Chapter 12 of the Skydiver’s Competition Manual stipulates procedures by which records are established and claimed. Of course, the hardest part of setting a record is developing your talent (you and your team, if applicable) and organizing the record attempt. Not as difficult but equally important is arranging for qualified observers and making sure that you and any other participants are properly credentialed, with valid USPA membership and any other requirements (for example, you’ll need an FAI stamp to set an FAI world record).
The process of filing your claim with USPA for a state or national record is surprisingly straight-forward. You can fax or mail the properly filled-out Records Claim Form (Appendix B of Chapter 12, downloadable to the right) or photograph/scan your completed form and email it to USPA (email@example.com), earning you a handsome certificate suitable for framing, along with a place in history.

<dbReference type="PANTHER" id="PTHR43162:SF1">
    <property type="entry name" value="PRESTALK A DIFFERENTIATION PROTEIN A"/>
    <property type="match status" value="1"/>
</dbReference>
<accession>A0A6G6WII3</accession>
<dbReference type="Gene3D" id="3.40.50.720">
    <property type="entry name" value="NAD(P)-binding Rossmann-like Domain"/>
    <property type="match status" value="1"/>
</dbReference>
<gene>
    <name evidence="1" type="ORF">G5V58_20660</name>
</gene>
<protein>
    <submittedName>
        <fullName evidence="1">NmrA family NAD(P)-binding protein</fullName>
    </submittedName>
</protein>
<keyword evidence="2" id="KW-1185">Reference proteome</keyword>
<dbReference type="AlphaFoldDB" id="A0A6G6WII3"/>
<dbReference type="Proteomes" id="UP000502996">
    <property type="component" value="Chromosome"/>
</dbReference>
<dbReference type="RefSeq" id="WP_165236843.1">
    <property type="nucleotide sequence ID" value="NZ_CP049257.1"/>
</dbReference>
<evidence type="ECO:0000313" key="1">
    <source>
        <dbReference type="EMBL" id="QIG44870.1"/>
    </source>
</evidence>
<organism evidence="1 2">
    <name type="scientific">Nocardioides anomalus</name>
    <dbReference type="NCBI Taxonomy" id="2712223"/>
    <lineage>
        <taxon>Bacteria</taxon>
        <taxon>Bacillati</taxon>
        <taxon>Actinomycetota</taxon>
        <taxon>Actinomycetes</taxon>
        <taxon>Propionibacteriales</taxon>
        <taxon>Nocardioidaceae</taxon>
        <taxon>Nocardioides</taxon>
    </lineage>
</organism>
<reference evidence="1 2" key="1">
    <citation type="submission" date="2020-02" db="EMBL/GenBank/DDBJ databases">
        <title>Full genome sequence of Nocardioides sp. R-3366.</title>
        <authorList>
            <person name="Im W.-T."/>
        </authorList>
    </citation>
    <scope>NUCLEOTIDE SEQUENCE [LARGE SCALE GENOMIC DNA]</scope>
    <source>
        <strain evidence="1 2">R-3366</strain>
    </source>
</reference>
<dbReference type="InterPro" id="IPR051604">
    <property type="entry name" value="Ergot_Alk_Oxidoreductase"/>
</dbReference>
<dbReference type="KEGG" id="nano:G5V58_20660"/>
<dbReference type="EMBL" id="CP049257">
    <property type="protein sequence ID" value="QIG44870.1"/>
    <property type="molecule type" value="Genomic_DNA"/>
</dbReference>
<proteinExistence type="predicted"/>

Chapter 12-2 of the Skydiver’s Competition Manual has instructions for establishing state and national records. Appendix B, the claim form, is available for download to the right. A summary:
State records: You’ll need the jump(s) observed by at least one discipline-specific judge (for example, you need a FS judge to grade a 4-way sequential record attempt) plus one other qualified person listed in Chapter 12 (also listed on the claim form). You only need two authorized signatures to confirm a state record, and your judge can take part in the jump!
National records: For national performance record attempts made outside of a USPA National Championships (for example, a large formation FS record attempt) you’ll need three judges, at least two of them nationally-rated in the discipline involved. One observer can be a judge with a regional rating. For video graded records, only one of the three judges need actually be on site to collect the video; the judging can be done remotely.
Altitude jumps and most-jumps-in-24 hours claims: You don’t need a judge, although using a judge as an official observer is perfectly acceptable. However, if you’d rather, the pilot’s signature and one other qualified observer (as listed in Chapter 12 and the record claim form) will satisfy the requirement.